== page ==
Our second Netflix watch party (April and the Extraordinary World) was as well attended as the first. This might just be a quarantine thing, or it may turn into a regular feature of the site, but we’re going to go for number three.
We have had requests to move the time back to accommodate viewers who must put small children to bed, so we’re going to suggest starting next week’s showing at 10:30 PM EST, although we’ll consider different suggestions if mentioned in the comments.
Do note that next week’s April 11 showing will be the night before Easter and plan accordingly. (Maybe we can even find a weird Easter-themed movie to watch?)
And the winner is… not a surprise. Robert Eggers‘ salty historical horror The Lighthouse (2019) blew away the competition, winning each of its head-to-head match-ups handily. The runner-up was Hitoshi Matsumoto‘s kaiju mockumentary Big Man Japan (2007), which was valiant in defeat. The Lighthouse will now be officially added to our Apocryphally Weird list (although you may not see the write-up appear immediately, trust us, it’s lurking out there, waiting to strike…)
The results of the entire tournament can be seen here.
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Our weekly look at what’s weird in theaters, on hot-off-the-presses DVDs and Blu-rays (and hot off the server VODs), and on more distant horizons…
Trailers of new release movies are generally available at the official site links.
NEW RELEASE (STREAMING):
The Other Lamb (2019): A member of an all-female cult (led by a man, of course) begins having visions which lead her to question the only reality she has ever known. With no theaters open, many releases have been pushed back; distributors not overly anxious to debut their movies on VOD may be forced to do so anyway. Times are tough. Rent The Other Lamb.
FILM FESTIVALS – South by Southwest Film Festival (SXSW) (Online, April-May):
After floating the idea, South by Southwest has decided to go through with it: they’re holding their film festival (canceled in March) online. Amazon will host it for ten days. Filmmakers will be invited to participate and given compensation, but we don’t know which films will be available or even the exact dates yet (their aiming for April). The good news: it will be free to view. We weren’t extremely excited about this year’s lineup, with the possible exception of St. Vincent’s Nowhere Inn, but there always could be a surprise or two hiding there, and this format will allow all of us to search for those hidden gems together: no credentials or costly badge needed. More details when available; meanwhile, you can read the announcement on SWSX’s homepage.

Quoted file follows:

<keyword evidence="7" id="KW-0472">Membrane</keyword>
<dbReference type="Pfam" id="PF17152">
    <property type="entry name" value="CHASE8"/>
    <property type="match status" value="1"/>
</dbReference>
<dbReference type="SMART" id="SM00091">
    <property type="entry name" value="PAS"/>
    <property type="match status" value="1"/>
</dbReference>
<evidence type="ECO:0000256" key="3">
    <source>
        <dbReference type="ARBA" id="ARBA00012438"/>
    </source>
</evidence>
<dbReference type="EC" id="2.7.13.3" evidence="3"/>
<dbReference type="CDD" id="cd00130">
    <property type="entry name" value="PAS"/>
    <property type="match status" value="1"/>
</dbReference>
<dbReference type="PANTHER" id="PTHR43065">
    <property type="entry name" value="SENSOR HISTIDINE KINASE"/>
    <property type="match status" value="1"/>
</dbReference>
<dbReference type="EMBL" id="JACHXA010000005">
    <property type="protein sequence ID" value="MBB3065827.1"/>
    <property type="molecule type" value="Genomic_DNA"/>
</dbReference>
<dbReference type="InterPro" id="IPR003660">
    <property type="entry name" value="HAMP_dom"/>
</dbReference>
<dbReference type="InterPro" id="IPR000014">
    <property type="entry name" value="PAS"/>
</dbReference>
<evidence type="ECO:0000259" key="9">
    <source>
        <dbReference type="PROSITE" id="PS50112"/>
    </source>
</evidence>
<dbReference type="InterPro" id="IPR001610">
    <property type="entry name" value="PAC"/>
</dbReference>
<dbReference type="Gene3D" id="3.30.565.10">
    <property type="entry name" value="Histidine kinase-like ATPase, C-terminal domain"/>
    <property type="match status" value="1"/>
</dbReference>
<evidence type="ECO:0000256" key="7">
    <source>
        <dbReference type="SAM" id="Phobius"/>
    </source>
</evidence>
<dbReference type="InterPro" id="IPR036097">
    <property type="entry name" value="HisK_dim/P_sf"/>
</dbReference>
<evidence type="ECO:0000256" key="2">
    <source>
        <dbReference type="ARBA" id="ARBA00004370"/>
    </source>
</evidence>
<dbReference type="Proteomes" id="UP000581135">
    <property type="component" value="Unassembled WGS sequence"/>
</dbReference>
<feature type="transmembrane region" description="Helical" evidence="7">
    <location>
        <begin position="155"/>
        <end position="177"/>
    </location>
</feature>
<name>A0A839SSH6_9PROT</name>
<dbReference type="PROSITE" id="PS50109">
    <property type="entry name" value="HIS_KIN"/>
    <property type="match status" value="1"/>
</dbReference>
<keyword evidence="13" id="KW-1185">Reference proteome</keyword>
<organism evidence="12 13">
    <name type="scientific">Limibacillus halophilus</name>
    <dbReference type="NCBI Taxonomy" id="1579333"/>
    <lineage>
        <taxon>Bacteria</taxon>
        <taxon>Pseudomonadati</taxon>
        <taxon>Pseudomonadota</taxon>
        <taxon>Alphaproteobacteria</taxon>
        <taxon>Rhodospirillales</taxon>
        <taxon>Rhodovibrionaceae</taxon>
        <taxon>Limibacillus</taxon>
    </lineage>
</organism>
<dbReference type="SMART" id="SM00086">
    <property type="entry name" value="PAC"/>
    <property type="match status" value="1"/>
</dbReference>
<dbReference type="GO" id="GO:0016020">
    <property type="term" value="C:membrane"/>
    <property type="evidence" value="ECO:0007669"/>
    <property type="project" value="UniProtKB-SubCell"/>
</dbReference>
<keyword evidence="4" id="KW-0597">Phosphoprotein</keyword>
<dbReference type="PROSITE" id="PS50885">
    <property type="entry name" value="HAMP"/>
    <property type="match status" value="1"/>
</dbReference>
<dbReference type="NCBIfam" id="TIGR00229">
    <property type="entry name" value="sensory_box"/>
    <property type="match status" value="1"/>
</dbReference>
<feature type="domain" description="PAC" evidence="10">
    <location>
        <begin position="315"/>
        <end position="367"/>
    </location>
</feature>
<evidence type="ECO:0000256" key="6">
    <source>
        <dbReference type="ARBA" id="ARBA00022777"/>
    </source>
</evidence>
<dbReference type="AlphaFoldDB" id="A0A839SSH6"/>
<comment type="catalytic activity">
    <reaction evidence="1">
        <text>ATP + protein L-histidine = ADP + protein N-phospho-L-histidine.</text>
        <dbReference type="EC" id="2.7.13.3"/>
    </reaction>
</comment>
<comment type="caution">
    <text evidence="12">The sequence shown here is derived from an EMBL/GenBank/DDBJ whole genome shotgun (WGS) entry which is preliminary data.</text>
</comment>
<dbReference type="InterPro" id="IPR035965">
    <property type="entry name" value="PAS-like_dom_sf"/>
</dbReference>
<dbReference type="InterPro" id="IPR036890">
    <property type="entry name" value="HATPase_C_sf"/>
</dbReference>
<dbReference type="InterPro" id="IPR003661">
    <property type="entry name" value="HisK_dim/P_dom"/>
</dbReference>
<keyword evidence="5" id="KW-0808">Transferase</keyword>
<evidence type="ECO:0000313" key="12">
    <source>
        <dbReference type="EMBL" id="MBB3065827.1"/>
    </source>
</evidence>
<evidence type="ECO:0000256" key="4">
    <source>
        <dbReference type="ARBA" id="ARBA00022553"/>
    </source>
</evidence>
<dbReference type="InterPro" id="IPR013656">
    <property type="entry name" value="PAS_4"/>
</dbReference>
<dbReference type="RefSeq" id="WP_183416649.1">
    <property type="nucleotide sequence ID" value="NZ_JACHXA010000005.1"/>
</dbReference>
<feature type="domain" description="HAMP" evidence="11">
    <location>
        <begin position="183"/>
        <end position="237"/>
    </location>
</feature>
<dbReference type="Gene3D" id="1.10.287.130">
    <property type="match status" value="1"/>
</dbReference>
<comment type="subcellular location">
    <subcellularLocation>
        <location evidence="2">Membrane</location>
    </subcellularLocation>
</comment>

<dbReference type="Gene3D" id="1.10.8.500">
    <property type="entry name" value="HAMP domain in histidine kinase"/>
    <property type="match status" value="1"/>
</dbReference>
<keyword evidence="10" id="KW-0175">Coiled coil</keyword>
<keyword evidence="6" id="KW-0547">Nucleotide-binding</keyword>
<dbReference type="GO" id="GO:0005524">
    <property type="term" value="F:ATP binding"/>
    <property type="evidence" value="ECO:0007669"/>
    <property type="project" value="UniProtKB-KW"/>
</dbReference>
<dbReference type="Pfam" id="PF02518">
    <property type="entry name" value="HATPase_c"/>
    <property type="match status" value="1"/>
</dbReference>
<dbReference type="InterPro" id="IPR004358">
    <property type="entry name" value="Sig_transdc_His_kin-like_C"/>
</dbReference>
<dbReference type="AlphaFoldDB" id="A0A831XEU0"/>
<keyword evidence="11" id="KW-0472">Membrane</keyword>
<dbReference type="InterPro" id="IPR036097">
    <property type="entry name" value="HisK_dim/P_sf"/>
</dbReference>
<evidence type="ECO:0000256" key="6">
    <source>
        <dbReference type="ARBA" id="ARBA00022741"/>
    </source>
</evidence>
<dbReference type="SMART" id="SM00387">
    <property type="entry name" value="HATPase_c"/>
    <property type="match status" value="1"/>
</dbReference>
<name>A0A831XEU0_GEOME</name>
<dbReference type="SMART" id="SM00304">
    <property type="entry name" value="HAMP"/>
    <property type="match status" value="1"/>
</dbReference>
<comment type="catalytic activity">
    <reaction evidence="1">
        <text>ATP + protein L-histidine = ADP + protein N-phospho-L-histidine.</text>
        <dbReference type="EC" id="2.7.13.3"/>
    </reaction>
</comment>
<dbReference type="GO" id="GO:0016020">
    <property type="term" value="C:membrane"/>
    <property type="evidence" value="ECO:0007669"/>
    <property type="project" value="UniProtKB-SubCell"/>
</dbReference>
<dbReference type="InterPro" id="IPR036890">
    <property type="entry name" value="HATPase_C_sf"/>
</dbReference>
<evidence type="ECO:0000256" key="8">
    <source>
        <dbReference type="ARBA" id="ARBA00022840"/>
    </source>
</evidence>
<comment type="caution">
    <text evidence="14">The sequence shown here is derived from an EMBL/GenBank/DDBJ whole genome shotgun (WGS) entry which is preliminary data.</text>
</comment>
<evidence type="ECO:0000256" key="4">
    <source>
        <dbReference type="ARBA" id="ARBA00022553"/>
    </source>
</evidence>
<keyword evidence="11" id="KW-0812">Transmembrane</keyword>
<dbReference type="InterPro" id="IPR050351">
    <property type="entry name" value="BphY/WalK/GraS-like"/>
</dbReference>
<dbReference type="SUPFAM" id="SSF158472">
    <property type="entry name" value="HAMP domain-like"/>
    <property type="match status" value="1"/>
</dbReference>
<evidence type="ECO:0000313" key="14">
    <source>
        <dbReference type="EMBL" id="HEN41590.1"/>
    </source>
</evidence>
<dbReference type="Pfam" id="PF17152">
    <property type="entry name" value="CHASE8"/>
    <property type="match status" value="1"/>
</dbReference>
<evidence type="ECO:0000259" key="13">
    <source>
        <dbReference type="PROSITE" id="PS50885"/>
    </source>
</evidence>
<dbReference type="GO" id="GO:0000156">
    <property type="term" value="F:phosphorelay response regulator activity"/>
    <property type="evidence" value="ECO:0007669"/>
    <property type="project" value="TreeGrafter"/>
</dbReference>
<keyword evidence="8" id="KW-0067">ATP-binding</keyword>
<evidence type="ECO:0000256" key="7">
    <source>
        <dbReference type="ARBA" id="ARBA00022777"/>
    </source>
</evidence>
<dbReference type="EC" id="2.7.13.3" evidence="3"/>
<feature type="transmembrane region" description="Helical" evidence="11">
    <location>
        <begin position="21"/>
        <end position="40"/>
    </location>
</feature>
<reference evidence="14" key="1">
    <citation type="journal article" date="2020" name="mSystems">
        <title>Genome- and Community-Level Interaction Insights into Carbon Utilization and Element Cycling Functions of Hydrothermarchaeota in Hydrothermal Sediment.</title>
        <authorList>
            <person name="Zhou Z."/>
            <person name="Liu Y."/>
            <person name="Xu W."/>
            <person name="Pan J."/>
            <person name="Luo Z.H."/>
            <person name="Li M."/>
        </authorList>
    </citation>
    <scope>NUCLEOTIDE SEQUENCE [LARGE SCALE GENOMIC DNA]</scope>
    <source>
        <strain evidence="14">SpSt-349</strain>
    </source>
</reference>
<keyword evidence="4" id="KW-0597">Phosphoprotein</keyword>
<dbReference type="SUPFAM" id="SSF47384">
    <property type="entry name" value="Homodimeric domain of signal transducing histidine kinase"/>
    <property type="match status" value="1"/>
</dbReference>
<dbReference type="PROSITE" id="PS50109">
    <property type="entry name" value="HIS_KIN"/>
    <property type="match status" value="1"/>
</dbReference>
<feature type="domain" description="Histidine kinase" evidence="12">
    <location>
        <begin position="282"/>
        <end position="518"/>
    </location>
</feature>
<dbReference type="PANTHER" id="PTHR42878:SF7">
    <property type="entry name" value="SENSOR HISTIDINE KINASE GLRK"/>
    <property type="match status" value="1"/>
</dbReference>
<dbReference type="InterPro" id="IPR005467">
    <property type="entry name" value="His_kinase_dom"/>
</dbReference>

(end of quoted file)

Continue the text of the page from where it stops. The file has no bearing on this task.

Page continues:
In addition, all (we think) of the SWSX shorts have been made separately available free online through a partnership between e-mail marketer Mail Chimp and distributor Oscilloscope. If you spot anything cool in there, let us know in the comments. Watch SWSX shorts here.
IN DEVELOPMENT (pre-release):
She’s Allergic to Cats (2016): Read our festival review and listen to our interview. When G. Smalley’s opening line in his interview with the makers of this weird little video art comedy about an L.A. artist trying to recreate Carrie with cats and his improbable romance were: “please get this movie distribution.” Four years later, they finally heeded his advice. It will release on VOD next week, but we’re so excited we wanted to share the trailer with you now. We’ll pass along the rental link next week.
With everything shut down for the pandemic, a few repertory theaters have opened up “virtual screening rooms.” The Alamo Drafthouse chain, Row House Cinemas, San Francisco’s Roxie, The Frida, The Loft, and AFI Silver are examples. Not ideal, and not that much of a better end-user experience than just watching Netflix or renting something off Amazon, but you will be supporting the theater. Your ticket purchase could—theoretically—be the difference between the venue reopening or declaring bankruptcy when this is all over. We do have one canonically weird online screening to mention: